I have so far dealt with purely secular movements. I now come to the schemes put forward by the followers of different religions for setting up a new order. Of these religions the principal ones are Hinduism, Judaism, Christianity and Islam. The followers of each of these faiths claim superiority for their particular faith, and allege that by following its teachings the world can get rid of all pain and tribulation. The Hindus proclaim that they will unfurl the banner of Om at Mecca (which God forbid). The Jews assert that their law is superior to everything else. The Christians try to persuade that the teachings of Jesus alone are worthy of being practised. The Muslim claim, and rightly, that Islam alone prescribes efficacious remedies for the misery and suffering of mankind. I am not at the moment talking of the spiritual benefits to be derived from prayer and fasting. I am dealing with the question of want and poverty. I have referred to movements which have been started with the object of abolishing want and poverty. I now desire to discuss the theories which are advanced for the purpose by these great religions. In other words, what are the social and economic systems which these religions desire to see established in the world?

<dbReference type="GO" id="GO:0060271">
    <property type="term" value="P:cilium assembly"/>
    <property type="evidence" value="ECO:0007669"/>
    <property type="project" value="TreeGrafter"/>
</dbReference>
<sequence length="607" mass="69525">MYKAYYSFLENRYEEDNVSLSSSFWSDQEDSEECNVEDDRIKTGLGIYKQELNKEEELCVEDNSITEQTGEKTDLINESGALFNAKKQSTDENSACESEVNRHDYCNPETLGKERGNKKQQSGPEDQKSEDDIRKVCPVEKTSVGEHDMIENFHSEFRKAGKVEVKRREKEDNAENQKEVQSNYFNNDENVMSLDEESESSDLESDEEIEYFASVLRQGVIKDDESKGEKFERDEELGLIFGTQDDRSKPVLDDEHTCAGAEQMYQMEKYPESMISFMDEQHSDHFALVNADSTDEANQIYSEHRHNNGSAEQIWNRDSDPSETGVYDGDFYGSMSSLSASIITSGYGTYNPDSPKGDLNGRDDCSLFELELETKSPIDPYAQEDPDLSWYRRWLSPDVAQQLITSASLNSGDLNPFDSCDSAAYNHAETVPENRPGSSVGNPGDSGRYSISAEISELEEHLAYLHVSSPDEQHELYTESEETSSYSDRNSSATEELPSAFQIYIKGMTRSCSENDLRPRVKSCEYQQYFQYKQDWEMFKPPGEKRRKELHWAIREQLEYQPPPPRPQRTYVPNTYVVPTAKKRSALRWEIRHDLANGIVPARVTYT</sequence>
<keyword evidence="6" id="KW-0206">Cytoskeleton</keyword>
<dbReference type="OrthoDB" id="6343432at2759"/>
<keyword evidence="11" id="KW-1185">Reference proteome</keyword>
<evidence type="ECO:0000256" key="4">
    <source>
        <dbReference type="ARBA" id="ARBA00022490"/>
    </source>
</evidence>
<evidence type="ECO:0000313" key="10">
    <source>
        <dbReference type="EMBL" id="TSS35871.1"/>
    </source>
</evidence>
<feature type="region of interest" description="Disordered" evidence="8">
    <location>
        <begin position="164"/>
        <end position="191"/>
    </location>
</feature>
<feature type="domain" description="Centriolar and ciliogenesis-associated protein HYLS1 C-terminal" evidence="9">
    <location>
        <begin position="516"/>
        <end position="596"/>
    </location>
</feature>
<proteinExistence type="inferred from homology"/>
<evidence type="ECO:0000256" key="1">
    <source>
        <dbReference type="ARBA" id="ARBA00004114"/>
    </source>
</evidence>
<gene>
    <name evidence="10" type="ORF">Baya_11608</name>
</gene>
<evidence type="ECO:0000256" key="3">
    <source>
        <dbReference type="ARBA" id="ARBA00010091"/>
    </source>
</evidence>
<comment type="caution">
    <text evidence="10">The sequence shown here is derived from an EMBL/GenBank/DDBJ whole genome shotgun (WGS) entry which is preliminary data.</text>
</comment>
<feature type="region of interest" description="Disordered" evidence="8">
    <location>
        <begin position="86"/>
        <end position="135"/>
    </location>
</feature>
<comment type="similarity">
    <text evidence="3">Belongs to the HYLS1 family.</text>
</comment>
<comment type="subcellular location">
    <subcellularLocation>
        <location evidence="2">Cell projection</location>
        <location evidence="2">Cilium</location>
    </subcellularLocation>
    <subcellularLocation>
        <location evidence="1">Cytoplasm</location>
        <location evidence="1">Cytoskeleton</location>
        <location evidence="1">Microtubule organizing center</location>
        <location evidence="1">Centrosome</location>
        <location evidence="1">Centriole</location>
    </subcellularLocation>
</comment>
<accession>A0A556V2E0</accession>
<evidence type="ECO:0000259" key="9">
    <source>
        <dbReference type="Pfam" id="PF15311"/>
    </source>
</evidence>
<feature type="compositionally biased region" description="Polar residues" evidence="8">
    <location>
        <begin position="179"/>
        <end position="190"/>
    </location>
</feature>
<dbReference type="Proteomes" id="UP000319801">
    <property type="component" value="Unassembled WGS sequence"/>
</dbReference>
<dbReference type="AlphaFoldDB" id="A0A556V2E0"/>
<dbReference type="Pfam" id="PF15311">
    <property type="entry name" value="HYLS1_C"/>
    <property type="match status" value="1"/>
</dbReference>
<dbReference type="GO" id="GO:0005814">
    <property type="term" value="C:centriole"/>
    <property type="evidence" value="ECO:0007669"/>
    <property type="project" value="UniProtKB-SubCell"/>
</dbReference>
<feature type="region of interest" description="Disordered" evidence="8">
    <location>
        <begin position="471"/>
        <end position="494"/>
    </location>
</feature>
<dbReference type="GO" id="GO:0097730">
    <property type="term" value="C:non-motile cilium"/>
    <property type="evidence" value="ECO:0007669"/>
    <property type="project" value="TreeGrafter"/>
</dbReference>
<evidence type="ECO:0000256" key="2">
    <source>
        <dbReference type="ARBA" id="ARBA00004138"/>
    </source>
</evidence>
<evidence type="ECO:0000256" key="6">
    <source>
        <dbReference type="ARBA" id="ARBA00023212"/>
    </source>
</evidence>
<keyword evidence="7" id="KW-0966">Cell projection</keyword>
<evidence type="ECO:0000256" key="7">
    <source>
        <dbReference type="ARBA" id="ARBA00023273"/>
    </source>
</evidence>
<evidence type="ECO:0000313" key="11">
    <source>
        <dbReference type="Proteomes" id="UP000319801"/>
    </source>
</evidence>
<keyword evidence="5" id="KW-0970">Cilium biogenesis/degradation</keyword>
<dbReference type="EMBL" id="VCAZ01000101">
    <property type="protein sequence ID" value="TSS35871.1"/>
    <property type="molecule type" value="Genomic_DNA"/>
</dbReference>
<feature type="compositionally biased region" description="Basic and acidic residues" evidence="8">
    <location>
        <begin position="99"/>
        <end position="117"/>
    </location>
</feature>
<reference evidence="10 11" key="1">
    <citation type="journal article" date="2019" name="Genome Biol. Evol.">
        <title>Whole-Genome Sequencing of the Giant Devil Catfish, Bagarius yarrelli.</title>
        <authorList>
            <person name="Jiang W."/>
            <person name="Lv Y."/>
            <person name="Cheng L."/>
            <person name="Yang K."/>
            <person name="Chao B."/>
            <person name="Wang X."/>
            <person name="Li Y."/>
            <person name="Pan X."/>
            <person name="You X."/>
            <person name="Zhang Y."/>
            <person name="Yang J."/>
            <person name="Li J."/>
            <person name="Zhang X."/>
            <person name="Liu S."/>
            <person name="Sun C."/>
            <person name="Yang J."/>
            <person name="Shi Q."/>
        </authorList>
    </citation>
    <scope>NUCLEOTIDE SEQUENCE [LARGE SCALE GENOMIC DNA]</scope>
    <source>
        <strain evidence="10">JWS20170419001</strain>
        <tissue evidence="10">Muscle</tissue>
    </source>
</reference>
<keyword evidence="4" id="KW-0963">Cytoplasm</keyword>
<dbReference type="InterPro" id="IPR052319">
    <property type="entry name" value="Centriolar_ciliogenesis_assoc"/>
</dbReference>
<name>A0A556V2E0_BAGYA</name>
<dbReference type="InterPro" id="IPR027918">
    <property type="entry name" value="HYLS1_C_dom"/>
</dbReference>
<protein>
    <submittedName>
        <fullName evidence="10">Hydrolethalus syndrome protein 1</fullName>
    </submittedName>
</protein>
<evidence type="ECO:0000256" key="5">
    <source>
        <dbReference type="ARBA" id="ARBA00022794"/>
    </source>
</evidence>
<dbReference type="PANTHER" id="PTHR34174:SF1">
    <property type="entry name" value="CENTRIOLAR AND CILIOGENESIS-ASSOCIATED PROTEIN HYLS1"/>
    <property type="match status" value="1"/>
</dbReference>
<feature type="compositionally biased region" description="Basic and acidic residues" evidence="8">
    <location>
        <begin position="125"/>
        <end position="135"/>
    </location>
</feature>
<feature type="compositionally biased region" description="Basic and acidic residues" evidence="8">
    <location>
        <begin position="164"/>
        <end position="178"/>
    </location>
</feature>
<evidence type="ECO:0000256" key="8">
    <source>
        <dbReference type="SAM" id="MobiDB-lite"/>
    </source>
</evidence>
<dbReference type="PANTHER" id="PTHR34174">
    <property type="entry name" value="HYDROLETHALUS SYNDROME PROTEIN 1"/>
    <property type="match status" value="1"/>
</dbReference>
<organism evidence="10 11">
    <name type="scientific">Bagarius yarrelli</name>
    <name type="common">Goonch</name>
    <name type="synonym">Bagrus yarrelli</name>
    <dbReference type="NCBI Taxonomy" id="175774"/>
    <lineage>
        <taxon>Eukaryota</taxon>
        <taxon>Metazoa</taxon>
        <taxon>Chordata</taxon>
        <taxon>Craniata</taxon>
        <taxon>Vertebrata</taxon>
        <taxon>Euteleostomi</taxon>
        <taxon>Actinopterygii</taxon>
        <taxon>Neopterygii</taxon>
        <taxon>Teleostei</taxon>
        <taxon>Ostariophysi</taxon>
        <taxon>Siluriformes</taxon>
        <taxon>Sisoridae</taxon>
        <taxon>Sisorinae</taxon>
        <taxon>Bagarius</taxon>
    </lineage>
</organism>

For this purpose I shall start with Judaism. The system advocated by Judaism is purely racial. There is nothing universal in it. For instance, Judaism teaches that the descendants of Israel alone are the chosen of God, and that the rest of mankind were created to serve them. If followers of the religion obtain a position of domination in the world, tyranny is bound to increase rather than decline. Again, Judaism forbids a Jew lending to another Jew on interest (Deut. 23:19- 20; Lev. 25:35-37), but leaves him at liberty to lend on usury to others. Now, if the lending of money on interest is evil, why is this evil prohibited when the debtor is a Jew and permitted in the case of a Gentile debtor? The reason is that Judaism is a purely racial faith and permits in the case of Gentiles what it does not countenance in the case of Jews. If this faith were to prevail, it is obvious that it will impose levies upon Gentiles and distribute the proceeds thereof among the Jews. Similarly, Judaism encourages the spending of money for the relief of poverty and other charitable purposes, but restricts its application to the Jews alone. Under the Jewish Government, therefore, the benefit of all such expenditure will go to the Jews alone. Again, Judaism does not prohibit slavery, though it prohibits a Jew being made a slave permanently. That is to say, a Jew should not ordinarily be reduced to the position of a slave, but if he should happen to be one, this should only be temporary. This is secured by the ordinance that all Jewish slaves should be set at liberty every seventh year, (Deut. 15:12; Exod. 21: 2).